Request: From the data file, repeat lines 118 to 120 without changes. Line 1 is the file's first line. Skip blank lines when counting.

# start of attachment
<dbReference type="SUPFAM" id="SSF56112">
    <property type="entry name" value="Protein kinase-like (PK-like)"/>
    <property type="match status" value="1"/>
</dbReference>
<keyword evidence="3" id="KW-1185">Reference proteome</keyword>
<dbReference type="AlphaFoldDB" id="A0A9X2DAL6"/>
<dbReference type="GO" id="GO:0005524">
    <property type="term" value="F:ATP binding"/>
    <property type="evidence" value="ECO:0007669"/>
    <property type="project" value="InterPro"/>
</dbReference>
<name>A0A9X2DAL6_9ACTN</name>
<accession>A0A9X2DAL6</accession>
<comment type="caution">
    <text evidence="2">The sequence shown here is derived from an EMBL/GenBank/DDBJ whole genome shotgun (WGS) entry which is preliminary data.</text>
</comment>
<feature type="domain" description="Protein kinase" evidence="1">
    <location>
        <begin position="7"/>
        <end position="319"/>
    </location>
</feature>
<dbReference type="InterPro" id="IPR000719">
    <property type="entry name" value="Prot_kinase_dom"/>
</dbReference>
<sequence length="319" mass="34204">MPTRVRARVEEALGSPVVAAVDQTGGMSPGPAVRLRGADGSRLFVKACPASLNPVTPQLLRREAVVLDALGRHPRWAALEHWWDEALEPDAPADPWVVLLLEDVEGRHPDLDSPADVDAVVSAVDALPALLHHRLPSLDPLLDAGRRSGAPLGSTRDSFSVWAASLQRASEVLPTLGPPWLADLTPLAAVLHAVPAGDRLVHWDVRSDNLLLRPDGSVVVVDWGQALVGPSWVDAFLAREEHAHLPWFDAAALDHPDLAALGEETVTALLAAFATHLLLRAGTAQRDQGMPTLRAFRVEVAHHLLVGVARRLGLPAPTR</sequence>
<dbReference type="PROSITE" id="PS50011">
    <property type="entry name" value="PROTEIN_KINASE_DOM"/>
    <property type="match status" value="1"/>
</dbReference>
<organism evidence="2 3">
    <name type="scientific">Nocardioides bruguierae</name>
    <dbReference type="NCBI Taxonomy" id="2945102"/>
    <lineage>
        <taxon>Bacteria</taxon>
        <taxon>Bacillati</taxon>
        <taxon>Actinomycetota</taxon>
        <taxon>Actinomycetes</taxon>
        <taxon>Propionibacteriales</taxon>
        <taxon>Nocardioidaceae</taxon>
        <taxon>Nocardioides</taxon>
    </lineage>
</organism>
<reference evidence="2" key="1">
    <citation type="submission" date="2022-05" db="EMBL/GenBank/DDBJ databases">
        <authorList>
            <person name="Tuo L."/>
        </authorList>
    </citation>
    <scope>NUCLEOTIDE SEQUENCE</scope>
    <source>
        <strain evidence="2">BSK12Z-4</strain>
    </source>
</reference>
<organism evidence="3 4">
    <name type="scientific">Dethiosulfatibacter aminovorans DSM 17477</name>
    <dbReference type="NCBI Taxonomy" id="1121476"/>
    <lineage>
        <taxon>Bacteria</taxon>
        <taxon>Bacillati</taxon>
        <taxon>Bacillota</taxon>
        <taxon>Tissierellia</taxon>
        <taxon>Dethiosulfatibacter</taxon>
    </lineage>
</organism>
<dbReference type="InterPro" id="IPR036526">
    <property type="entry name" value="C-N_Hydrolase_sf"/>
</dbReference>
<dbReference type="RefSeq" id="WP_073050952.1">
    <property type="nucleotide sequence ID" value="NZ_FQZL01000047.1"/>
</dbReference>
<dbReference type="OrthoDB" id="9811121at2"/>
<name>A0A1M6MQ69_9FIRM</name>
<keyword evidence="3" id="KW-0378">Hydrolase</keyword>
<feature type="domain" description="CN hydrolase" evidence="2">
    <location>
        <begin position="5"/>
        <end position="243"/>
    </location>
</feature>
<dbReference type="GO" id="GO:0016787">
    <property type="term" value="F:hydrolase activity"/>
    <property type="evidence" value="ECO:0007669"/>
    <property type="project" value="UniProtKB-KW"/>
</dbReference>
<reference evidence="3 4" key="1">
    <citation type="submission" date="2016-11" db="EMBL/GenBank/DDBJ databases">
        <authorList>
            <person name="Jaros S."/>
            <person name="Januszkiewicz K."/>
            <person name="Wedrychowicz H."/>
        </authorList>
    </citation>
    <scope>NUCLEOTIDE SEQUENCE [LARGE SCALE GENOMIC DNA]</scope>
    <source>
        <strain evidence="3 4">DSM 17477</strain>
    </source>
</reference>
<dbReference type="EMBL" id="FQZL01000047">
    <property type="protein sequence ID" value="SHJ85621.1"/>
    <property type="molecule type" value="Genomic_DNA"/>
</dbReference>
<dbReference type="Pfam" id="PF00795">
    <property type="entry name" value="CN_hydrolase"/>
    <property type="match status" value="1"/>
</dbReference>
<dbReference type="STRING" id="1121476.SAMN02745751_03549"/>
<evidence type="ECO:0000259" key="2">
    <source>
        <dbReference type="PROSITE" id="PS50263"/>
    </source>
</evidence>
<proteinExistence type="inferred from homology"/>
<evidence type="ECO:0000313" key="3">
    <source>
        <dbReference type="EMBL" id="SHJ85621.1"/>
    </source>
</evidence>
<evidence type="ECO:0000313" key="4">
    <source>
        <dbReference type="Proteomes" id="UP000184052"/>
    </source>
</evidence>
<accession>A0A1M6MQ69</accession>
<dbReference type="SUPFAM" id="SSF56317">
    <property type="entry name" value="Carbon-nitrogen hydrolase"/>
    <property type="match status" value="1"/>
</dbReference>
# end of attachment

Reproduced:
</evidence>
<evidence type="ECO:0000313" key="4">
    <source>